• "Scooby-Doo" Hoax:
    • In Tomahawk #106, the Royalist forces take advantage of Tomahawk's supposed death to create a "ghost" Tomahawk which they use to attempt to lure the Rangers into an ambush.
    • The Amish or Quaker or whatever community that Wildcat was once part of built a giant man-powered stone robot to scare both sides of the Revolutionary War away from their land. Yes, you read all that correctly.
  • Sergeant Rock: Tomahawk was this to the Rangers.
  • Shoot the Bullet: In #112, Tomahawk throws his tomahawk at Van Grote at the same instant that Van Grote throws a knife at him. The two throws are so accurate that the tomahawk and knife strike each other in the air.
  • Sidekick: Dan Hunter to Tomahawk, very much in the tradition of a superhero sidekick
  • Southern-Fried Private: Kaintuck Jones. He's from the Kentucky backwoods and that's about it.
  • Splitting the Arrow: In #40, Tomahawk wins a marksmanship contest against a giant Indian warrior by splitting the brave's arrow with a musket ball.
  • The Squad: Tomahawk's Rangers
  • Stock Punishment: In #92, the citizens of Wildcat's hometown place Tomahawk in the stocks as punishment for bringing the war to their pacifist village. This results in him almost being killed by a giant stone robot. (It Makes Just As Much Sense In Context).
  • Superweapon Surprise: In #92, Tomahawk and Wildcat return to Wildcat's home village, which is a settlement of pacifists. However, they have constructed a giant man-powered stone robot that looks like a giant Indian warrior in case the war comes to their valley.
  • They Call Him "Sword": They call him Tomahawk!
  • Throw Down the Bomblet: Although they were not her only weapon, Miss Liberty would often enter combat by flinging fused powder horns from horseback to confuse and scatter the enemy.
  • Tipis and Totem Poles: Tomahawk is set in the original 13 colonies during the American War of Independence, yet many of the tribes shown have totem poles, a Pacific West Coat tradition.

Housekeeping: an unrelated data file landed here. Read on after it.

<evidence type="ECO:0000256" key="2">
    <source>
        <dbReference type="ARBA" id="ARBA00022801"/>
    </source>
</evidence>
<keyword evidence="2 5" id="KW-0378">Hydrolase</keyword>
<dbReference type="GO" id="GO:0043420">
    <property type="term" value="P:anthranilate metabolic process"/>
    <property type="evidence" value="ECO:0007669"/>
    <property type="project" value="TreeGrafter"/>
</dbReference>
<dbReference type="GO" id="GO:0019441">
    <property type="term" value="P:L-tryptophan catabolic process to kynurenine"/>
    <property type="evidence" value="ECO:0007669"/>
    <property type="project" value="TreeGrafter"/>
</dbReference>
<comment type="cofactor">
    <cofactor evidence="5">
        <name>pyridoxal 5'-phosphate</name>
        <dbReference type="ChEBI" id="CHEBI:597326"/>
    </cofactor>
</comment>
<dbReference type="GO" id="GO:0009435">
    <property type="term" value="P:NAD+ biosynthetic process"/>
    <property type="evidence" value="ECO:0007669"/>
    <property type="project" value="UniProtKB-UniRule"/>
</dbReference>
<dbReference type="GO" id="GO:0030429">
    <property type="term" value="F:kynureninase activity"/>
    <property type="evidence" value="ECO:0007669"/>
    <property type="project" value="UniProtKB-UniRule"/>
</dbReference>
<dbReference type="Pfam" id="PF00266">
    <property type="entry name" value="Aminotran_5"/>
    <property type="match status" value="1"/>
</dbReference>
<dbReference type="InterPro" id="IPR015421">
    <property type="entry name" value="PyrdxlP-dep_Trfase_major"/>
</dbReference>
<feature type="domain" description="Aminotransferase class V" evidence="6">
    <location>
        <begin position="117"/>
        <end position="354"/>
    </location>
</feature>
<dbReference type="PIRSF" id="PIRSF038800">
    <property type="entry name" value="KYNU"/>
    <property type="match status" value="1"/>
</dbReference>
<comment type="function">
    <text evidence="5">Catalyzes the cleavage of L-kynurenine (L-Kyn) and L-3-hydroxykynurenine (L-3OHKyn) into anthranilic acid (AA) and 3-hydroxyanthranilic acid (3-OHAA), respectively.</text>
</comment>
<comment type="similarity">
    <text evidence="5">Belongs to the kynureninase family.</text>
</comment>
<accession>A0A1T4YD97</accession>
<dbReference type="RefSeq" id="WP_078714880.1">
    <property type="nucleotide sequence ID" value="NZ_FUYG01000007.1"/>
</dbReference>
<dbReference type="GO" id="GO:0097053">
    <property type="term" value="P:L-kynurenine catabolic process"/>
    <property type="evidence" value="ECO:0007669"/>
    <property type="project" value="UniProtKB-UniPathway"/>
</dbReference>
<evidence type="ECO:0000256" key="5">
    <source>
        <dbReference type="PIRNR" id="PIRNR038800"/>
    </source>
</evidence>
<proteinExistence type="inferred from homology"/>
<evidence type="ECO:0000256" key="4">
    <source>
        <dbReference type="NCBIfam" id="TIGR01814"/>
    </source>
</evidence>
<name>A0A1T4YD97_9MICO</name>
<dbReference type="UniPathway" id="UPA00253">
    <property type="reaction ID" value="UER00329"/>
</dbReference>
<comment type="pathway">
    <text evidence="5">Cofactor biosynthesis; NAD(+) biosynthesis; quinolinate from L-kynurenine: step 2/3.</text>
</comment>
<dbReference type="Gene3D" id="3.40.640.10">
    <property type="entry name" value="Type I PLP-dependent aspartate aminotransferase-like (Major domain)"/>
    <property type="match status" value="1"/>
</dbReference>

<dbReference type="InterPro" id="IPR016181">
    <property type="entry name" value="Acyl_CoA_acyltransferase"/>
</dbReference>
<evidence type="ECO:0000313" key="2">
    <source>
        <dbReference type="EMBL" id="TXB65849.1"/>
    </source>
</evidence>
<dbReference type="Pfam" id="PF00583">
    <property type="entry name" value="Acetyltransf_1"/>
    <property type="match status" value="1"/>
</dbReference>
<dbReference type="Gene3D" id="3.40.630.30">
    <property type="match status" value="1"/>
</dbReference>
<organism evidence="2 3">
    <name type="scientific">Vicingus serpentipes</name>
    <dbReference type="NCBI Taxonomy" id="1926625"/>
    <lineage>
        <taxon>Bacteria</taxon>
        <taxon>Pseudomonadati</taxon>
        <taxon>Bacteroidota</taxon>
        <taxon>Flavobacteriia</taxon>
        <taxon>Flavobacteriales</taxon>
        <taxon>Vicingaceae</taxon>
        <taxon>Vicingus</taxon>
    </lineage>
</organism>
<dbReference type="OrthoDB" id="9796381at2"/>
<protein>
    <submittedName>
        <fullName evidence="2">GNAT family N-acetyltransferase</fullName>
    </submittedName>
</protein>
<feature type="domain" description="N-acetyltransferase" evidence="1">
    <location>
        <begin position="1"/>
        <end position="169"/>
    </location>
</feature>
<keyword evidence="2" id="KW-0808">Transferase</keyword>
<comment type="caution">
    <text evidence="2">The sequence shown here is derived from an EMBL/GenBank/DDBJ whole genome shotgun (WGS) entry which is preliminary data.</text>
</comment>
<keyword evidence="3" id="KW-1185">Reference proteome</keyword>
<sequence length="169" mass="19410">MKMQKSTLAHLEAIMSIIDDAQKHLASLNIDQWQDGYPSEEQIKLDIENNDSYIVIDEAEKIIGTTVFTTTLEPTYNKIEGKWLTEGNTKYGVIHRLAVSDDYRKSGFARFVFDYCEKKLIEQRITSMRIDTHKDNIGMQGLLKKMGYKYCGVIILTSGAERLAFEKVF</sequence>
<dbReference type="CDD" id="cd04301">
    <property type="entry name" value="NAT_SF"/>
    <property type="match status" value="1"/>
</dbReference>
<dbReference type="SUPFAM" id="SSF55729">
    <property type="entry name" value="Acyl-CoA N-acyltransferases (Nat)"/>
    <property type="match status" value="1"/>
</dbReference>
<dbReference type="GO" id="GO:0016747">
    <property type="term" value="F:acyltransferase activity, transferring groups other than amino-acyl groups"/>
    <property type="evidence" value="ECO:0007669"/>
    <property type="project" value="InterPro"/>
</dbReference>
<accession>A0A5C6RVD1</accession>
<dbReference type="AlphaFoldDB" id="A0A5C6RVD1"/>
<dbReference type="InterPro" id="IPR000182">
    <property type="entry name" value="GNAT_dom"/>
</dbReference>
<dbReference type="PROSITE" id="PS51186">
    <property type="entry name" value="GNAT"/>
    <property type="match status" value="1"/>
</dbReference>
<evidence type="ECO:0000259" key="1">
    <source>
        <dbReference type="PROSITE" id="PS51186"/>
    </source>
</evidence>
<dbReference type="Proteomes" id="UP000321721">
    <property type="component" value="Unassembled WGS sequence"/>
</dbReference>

• To Catch Heroes, Hire Villains: One of the Crown's more successful plots against Tomahawk and the Rangers involved pardoning notorious criminals — giant strongman Bull, agile thief the Fly, a Native tracker called "the Indian", vicious pirate Captain Salt, and peerless gunman the Highwayman. They easily capture all the Rangers, including Tomahawk himself, though Tomahawk manages to lead an escape as their execution looms.
  • Torture Technician: In #112, Tomahawk becomes obsessed with hunting down the Hessian officer Van Grote: a bald-headed proto-Nazi who specializes in extracting information from prisoners.
  • Trading Bars for Stripes: An issue of Tomahawk saw the title character assigned to lead a six-man team of infamous criminals pressed into service for the Continental Army. At first, each plotted to kill Tomahawk and escape (and two of them actually tried it). Three of them died on the ensuing mission, each in such a heroic fashion that the remaining three vowed to be good guys from that point on.
  • Villainous Crush: The British agent the Hood—who was secretly Lord Shilling's sister—was secretly in love with Tomahawk and often found herself torn between her romantic feelings for him, and her hatred of him for killing her brother.
  • Weaponized Headgear: Stovepipe kept a small arsenal of weapons, explosives, and other items inside his hat.
  • Weapon Specialization: Miss Liberty is an expert with the whip, which she often uses to great effect from horseback.
  • Weapon Title: Doubles as a Protagonist Title, as it refers to both the hero's nickname and his favored weapon.
  • Weapon Tombstone: In Tomahawk #106, the Rangers think Tomahawk is killed in an avalanche. They mark his resting place with his tomahawk and coonskin cap.
  • Wearing a Flag on Your Head: Miss Liberty was a Revolutionary War heroine who wore a costume modeled after the Star and Stripes, making her (in-universe) the earliest flag-based costumed adventurer.